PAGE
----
Setting and Cause
Unexpected deaths in chronic pain patients usually occur at home. Sometimes the death is in a hospital or detoxification center. The history of these patients is rather typical. Most are too ill to leave home and spend a lot of time in bed or on a couch. Death often occurs during sleep or when the patient gets up to go to the toilet. In some cases, the family reports the patient spent an extraordinary amount of time on the toilet just prior to collapse and death. Sudden and unexpected death, however, can occur anywhere at any time, as pain patients who have died unexpectedly and suddenly have been found at work or in a car.

Coronary spasm and/or cardiac arrhythmia leading to cardiac arrest or asystole is the apparent cause of death in the majority of these cases, since no consistent gross pathology has been found at autopsy.2-5 Instant cardiac arrest appears to account for sudden collapse or death during sleep. Perhaps constipation and straining to pass stool may be cardiac strain factors as some pain patients die during defecation. Acute sepsis due to adrenal failure and immune suppression may account for some sudden deaths.

Two Mechanisms of Cardiac Death
Severe pain is a horrific stress.6,7 Severe pain flares, acute or chronic, cause the hypothalamic-pituitary-adrenal axis to produce glucocorticoids (cortisol, pregnenolone) and catecholamines (adrenalin and noradrenalin) in an effort to biologically contain the stress.8,9 Catecholamines have a direct, potent stimulation effect on the cardiovascular system and severe tachycardia and hypertension result.10 Pulse rates may commonly rise to more than 100 beats per minute and even rise to more than 130 beats per minute. Blood pressure may reach more than 200 mmHg systolic and more than 120 mmHg diastolic. In addition to adrenal catecholamine release, pain flares cause overactivity of the autonomic, sympathetic nervous system, which add additional stimulation to catecholamine-induced tachycardia and hypertension. Physical signs of autonomic, sympathetic overactivity, in addition to tachycardia and hypertension, may include mydriasis (dilated pupil), sweating, vasoconstriction with cold extremities, hyperreflexia, hyperthermia, nausea, diarrhea, and vomiting.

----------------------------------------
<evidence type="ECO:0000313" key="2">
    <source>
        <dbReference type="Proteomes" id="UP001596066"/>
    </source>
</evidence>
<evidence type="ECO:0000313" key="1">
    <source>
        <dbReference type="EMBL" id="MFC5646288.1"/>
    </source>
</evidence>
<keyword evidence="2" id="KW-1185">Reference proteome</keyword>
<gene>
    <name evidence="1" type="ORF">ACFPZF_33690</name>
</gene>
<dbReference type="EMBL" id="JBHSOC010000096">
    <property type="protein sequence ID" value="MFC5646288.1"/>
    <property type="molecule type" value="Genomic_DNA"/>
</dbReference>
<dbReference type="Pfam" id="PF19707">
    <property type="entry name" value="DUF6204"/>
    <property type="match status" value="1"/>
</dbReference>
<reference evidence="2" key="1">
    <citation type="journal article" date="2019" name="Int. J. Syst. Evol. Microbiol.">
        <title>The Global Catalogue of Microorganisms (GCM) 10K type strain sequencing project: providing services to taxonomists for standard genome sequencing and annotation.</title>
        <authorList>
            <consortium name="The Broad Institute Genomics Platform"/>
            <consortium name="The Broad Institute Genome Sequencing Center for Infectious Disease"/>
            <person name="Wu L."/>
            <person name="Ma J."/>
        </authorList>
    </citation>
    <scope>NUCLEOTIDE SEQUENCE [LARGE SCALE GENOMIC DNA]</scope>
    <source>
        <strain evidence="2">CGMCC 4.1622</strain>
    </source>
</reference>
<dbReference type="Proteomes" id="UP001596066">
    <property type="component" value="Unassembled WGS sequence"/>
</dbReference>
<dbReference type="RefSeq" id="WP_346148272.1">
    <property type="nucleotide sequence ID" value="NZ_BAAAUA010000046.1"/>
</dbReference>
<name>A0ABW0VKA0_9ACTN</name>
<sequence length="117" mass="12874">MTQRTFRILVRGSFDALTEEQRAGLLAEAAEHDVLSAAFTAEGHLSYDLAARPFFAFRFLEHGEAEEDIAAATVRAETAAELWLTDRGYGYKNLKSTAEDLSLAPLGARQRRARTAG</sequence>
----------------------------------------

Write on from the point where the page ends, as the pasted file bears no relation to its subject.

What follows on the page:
The combined physiologic effects of excessive catecholamine release and autonomic, sympathetic discharge may put such strain on the heart to cause coronary spasm, cardiac arrhythmia, and sudden death.11 Pain patients who have underlying arteriosclerosis or other cardiac disease are at higher risk of sudden death. For example, a patient with angina or generalized arteriosclerosis is at high risk, and should be aggressively treated. Anecdotal reports have been made in which a patient whose pain was well controlled on opioids died unexpectedly with an underlying cardiac disease. In one report, a 40-year-old pain patient on opioids was found dead and the autopsy revealed previously unrecognized coronary artery disease, which was determined to be the cause of death. Some patient deaths may be due to other comorbid conditions, whether known or not known, and may not be related to the pain problem.

Case Example #1
A 60-year-old male with severe pain due to Lyme’s disease–related arthritis has generalized arteriosclerosis. When his pain flares, he has hypertension, tachycardia more than 100 beats per minute, and angina. On numerous occasions, he had been hospitalized for chest pain and he regularly requires nitrates for emergency coronary relief. He was treated with a long-acting opioid for baseline pain and a short-acting opioid for breakthrough pain. This regimen has controlled his angina and has prevented hospitalizations for more than 2 years.